NetWellness is a global, community service providing quality, unbiased health information from our partner university faculty. NetWellness is commercial-free and does not accept advertising.
Wednesday, October 22, 2014
Ear, Nose, and Throat Disorders
Vocal Cord Nodule
Following a 2 hour surgery with general anesthesia over 2 months ago my voice was hoarse, and I was told it would improve. However, it became worse and I saw a specialist who said I had a nodule on the vocal cords. He prescribed steroids, Keflex & Zantac. I had a severe reaction to the steroids, and his next recommendation was time, as in weeks or months, or surgery to remove the nodule. I sought a second opionion and this time the vocal cords were visualized with a camera. It shows a large white nodule at the base of the cords, preventing them from closing.
Again a recommendation for time or surgery. In the meantime I can barely speak above a whisper. 3 questions: Are there other treatment options such as topical applications, etc.? Does using my voice make the situation worse? What would cause the nodule to develop in that location? Thank you.
From what you are describing, it sounds like you have a granuloma on one of your vocal cords. The recommendations offered to you are the usual ones for treating this problem.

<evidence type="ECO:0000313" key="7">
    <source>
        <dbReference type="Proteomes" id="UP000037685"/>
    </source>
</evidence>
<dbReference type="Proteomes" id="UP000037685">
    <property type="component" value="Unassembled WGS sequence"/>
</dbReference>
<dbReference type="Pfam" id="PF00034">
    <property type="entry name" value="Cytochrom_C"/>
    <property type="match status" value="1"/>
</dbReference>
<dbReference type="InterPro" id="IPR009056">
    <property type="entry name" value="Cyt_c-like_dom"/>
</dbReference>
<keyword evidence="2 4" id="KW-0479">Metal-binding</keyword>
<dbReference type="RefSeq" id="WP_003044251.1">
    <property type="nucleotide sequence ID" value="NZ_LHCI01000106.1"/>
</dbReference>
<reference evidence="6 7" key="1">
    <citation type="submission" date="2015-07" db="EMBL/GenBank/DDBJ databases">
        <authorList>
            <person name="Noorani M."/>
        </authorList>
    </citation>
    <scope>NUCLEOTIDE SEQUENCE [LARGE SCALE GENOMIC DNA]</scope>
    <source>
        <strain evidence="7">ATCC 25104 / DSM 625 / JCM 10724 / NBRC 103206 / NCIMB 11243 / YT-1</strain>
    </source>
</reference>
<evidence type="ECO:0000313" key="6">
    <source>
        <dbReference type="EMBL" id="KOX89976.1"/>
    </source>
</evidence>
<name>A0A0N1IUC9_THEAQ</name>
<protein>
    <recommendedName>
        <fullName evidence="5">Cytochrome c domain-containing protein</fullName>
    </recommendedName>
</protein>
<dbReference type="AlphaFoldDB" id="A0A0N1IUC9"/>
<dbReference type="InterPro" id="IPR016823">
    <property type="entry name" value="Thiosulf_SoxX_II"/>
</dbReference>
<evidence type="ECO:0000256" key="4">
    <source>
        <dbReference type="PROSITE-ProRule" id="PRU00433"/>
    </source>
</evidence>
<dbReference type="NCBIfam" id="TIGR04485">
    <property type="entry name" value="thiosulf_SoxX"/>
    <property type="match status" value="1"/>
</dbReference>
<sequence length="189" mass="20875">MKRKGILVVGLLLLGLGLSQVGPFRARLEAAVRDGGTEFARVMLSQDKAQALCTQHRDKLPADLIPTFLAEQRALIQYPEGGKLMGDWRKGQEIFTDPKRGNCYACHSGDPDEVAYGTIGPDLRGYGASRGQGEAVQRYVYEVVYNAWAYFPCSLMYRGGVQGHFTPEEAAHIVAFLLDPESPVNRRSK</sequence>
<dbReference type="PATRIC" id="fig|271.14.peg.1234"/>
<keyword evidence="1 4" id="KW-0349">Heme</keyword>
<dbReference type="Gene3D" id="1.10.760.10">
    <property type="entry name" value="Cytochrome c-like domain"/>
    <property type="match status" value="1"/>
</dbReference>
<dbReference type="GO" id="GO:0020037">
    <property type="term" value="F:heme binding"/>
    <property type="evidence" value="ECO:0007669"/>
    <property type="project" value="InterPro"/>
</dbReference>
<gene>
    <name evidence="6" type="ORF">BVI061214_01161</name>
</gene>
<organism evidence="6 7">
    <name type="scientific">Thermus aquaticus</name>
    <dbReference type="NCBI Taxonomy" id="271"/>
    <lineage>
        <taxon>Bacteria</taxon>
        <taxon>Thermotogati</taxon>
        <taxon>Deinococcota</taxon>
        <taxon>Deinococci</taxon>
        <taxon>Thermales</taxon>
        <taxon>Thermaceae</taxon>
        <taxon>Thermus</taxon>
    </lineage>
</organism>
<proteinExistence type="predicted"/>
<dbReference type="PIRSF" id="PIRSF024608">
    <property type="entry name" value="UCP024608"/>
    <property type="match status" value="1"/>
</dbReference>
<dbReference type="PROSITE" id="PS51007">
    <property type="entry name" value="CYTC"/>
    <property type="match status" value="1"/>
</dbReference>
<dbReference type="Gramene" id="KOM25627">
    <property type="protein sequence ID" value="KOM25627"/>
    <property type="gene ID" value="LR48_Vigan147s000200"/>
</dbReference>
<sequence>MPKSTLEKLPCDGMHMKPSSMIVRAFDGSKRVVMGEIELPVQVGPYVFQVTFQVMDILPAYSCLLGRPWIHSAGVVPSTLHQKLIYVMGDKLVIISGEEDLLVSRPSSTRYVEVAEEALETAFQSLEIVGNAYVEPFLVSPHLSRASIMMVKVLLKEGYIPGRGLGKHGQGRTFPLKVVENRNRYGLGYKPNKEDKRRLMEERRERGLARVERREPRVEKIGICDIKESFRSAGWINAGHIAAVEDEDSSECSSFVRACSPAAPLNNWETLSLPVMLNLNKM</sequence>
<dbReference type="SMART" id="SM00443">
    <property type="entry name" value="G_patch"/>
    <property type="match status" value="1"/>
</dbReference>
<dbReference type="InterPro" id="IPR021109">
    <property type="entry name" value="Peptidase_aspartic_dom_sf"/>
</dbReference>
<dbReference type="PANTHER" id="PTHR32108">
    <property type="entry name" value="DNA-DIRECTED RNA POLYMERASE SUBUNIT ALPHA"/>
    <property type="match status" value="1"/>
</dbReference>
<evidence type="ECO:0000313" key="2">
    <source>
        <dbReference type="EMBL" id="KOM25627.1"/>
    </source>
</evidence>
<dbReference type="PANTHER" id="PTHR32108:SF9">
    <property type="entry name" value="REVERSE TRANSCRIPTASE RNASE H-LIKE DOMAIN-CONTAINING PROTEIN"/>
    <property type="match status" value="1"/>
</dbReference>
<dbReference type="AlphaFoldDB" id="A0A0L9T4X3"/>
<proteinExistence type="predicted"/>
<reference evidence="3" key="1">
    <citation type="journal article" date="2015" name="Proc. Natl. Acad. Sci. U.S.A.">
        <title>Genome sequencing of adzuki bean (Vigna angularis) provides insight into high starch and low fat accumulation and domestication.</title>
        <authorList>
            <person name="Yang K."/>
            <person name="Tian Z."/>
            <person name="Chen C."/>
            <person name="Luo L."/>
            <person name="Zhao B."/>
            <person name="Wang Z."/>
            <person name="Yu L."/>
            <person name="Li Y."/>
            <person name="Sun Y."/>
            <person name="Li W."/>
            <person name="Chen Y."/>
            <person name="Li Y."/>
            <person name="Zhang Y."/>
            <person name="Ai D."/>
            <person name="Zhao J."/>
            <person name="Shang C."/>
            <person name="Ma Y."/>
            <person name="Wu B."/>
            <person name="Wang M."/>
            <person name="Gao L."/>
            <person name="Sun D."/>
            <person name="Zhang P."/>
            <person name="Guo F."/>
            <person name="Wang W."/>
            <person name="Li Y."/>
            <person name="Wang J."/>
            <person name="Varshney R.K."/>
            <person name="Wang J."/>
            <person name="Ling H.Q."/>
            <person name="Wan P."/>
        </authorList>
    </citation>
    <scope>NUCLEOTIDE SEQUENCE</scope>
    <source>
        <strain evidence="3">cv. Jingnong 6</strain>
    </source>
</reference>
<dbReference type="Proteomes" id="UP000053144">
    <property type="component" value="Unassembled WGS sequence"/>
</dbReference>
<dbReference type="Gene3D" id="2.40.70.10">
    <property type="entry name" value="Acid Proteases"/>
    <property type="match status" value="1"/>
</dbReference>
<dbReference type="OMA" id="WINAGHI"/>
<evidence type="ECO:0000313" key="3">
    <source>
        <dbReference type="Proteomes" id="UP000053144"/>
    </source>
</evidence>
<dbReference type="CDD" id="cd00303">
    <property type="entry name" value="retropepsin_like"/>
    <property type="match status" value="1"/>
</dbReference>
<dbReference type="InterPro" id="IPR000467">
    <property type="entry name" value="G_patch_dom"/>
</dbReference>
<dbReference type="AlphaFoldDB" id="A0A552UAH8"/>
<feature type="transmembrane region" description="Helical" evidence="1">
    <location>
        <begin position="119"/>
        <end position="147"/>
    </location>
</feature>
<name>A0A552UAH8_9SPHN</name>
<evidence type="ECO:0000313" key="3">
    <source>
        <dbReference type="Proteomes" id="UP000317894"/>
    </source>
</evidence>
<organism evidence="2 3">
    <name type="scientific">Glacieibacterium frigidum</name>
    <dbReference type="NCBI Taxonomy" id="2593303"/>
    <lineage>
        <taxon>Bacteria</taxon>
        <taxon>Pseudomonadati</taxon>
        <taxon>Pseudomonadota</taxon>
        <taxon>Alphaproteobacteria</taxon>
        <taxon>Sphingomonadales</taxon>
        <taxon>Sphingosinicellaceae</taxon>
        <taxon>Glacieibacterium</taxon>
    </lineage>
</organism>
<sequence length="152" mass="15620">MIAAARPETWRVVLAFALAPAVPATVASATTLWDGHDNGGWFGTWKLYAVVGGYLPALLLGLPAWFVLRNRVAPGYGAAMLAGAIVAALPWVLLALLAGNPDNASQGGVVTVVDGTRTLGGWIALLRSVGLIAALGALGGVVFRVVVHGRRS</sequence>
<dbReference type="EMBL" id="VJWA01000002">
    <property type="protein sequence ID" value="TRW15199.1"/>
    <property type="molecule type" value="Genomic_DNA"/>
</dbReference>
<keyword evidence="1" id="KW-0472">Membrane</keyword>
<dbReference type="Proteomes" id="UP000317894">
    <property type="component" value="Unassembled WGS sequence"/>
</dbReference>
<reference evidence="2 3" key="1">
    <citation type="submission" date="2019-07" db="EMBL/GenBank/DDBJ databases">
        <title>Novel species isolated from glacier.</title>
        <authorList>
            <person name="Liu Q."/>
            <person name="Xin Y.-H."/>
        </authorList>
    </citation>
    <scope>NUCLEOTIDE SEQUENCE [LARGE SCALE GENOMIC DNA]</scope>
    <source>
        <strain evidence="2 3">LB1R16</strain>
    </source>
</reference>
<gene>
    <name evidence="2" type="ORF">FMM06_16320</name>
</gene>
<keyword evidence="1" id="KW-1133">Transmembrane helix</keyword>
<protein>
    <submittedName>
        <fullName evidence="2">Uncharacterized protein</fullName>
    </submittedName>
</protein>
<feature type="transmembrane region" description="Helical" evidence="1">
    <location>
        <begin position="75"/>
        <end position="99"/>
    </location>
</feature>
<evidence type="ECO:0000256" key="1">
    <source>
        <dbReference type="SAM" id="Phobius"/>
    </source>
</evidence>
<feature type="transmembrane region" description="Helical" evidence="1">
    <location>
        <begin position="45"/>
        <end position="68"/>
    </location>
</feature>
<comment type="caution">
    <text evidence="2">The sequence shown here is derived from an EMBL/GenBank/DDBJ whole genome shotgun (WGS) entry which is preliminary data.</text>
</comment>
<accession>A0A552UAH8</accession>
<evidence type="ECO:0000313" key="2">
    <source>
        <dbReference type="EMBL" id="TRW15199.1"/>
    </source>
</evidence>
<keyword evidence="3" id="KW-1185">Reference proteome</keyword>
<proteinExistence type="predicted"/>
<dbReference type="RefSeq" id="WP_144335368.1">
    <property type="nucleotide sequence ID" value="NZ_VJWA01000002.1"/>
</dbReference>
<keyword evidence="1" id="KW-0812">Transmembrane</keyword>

This condition usually is associated with having a breathing tube in place which causes some irritation of a posterior part of the vocal cord. There is often an association with acid reflux, hence the recommendation for Zantac. Voice abuse must be avoided in order for the vocal cord to heal. A trial of voice therapy may be beneficial.
Some have utilized Botox injections into the affected vocal cord as a way of decreasing the movement of the vocal cord, thus minimizing the force of contact of the vocal cords when voicing.
This condition will improve with the above measures but it usually takes time: 3-9 months. The more compliant you are, the quicker it will heal.
Keith M Wilson, MD
Associate Professor of Otolaryngology, Director of Head and Neck Division
College of Medicine
University of Cincinnati